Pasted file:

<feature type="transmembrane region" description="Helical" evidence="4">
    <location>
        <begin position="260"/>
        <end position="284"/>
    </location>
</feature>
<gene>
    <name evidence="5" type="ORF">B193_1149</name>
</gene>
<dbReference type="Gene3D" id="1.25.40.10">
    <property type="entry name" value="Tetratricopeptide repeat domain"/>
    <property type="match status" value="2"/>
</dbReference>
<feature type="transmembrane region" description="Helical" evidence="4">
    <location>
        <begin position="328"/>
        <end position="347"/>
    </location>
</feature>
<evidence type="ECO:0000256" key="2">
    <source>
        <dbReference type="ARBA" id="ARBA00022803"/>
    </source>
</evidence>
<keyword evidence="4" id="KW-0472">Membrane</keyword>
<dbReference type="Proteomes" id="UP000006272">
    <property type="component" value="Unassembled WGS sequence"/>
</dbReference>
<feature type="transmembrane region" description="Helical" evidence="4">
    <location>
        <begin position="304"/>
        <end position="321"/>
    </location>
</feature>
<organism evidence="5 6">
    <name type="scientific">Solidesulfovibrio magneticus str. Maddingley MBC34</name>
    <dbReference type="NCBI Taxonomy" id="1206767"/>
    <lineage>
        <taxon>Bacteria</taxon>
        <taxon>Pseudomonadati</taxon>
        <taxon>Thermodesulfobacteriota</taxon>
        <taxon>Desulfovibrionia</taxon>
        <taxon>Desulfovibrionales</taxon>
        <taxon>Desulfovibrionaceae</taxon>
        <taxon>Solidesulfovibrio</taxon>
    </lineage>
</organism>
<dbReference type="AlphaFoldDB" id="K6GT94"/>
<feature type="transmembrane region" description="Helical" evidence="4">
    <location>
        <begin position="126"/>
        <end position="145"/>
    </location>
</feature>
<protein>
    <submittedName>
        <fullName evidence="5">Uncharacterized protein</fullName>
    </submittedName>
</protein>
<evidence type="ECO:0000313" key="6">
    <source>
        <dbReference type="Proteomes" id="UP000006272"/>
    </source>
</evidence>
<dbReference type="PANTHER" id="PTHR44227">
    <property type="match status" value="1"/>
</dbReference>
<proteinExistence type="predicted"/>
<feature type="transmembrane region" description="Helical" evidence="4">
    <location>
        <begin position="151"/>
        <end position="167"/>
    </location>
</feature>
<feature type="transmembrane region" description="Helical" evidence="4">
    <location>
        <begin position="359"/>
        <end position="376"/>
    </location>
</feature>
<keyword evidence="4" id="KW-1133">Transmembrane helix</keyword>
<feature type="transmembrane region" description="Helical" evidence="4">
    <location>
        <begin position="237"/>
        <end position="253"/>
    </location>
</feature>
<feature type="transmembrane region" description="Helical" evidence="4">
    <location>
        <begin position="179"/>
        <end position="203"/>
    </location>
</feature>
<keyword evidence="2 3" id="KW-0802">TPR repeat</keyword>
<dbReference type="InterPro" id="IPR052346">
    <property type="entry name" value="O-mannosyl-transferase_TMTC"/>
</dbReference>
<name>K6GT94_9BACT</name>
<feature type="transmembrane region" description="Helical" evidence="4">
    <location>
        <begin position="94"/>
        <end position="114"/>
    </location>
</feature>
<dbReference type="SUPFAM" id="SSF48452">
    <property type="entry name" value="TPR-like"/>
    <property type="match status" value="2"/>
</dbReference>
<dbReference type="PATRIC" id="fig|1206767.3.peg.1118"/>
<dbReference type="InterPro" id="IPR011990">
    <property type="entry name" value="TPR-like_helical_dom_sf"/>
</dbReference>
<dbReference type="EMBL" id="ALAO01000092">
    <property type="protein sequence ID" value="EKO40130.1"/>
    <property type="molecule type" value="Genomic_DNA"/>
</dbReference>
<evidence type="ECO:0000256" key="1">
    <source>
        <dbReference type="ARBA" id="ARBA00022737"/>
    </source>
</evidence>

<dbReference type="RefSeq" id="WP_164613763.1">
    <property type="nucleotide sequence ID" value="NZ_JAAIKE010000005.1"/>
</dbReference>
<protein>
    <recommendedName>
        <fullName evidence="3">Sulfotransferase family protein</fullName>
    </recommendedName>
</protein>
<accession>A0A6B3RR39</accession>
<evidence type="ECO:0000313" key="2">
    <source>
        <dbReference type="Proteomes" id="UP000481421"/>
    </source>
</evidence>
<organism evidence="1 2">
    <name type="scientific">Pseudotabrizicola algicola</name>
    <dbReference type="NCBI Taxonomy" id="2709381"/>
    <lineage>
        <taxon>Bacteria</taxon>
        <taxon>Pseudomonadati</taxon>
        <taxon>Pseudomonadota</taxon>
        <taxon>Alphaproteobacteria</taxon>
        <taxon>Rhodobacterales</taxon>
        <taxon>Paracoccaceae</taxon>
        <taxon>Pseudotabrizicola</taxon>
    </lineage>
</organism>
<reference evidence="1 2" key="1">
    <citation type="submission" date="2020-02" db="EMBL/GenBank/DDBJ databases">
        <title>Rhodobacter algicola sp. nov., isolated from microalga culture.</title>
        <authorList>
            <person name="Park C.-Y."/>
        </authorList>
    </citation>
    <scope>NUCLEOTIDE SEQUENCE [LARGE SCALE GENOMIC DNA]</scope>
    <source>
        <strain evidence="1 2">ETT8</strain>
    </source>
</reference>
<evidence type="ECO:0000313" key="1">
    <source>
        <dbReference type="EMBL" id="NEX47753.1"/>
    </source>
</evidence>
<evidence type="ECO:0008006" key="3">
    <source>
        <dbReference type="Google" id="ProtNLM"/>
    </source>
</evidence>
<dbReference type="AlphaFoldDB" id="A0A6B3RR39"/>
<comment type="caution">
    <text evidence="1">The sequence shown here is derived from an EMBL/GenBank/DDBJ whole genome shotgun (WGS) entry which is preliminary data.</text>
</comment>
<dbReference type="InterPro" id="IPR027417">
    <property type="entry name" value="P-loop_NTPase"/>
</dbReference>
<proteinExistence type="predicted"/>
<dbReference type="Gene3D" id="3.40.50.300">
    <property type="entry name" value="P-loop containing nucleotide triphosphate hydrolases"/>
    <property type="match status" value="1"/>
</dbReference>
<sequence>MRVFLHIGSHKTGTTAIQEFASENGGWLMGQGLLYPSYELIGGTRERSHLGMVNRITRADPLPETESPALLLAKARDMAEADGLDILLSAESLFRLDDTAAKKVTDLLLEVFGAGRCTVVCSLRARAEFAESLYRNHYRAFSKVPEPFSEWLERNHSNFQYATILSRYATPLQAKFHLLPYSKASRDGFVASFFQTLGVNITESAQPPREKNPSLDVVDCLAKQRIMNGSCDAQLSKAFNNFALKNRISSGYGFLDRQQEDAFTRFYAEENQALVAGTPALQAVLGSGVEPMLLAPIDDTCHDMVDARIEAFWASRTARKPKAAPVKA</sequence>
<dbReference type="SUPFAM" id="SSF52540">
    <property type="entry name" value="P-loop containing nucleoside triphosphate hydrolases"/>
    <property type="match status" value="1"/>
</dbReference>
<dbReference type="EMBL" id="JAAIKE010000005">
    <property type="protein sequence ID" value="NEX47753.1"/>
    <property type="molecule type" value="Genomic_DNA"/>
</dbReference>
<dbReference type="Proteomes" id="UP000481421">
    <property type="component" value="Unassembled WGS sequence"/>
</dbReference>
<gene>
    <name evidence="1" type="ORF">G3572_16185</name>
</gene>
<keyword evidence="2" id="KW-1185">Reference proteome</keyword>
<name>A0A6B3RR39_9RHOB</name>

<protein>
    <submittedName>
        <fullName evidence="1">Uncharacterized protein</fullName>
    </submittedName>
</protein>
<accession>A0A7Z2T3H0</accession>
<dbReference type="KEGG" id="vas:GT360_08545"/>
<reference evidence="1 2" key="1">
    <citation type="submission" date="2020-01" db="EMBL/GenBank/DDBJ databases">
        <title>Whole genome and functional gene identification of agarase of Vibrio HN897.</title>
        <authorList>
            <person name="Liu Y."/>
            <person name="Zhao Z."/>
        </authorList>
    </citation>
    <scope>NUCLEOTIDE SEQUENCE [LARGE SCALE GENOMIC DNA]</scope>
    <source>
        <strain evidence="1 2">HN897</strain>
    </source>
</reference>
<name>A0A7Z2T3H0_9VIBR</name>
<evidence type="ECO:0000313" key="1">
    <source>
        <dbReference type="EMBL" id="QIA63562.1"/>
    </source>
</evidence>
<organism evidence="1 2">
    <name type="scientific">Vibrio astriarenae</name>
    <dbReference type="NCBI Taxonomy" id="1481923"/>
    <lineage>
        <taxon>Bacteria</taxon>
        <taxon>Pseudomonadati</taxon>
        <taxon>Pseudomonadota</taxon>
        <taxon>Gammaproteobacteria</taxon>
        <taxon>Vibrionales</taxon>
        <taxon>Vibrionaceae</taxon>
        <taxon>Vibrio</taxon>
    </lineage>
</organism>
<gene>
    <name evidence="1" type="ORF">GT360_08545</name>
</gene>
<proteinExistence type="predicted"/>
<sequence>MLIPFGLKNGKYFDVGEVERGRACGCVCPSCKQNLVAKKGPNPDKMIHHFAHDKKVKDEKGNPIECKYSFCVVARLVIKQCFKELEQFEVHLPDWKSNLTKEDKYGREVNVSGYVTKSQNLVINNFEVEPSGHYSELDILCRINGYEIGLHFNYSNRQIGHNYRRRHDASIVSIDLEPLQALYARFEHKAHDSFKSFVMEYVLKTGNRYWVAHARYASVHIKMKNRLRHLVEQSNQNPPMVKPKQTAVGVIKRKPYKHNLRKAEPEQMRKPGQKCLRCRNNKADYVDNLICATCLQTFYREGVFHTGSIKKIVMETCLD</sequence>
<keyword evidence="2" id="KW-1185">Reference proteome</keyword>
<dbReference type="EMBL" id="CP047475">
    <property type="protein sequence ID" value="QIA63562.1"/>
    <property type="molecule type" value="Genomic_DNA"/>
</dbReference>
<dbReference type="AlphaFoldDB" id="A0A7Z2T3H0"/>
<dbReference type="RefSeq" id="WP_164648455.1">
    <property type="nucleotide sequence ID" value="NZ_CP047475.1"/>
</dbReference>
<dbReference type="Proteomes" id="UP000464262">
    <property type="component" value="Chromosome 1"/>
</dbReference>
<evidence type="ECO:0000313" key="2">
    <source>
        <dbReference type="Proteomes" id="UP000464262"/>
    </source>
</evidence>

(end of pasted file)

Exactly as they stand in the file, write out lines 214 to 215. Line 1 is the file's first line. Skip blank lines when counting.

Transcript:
    </citation>
    <scope>NUCLEOTIDE SEQUENCE [LARGE SCALE GENOMIC DNA]</scope>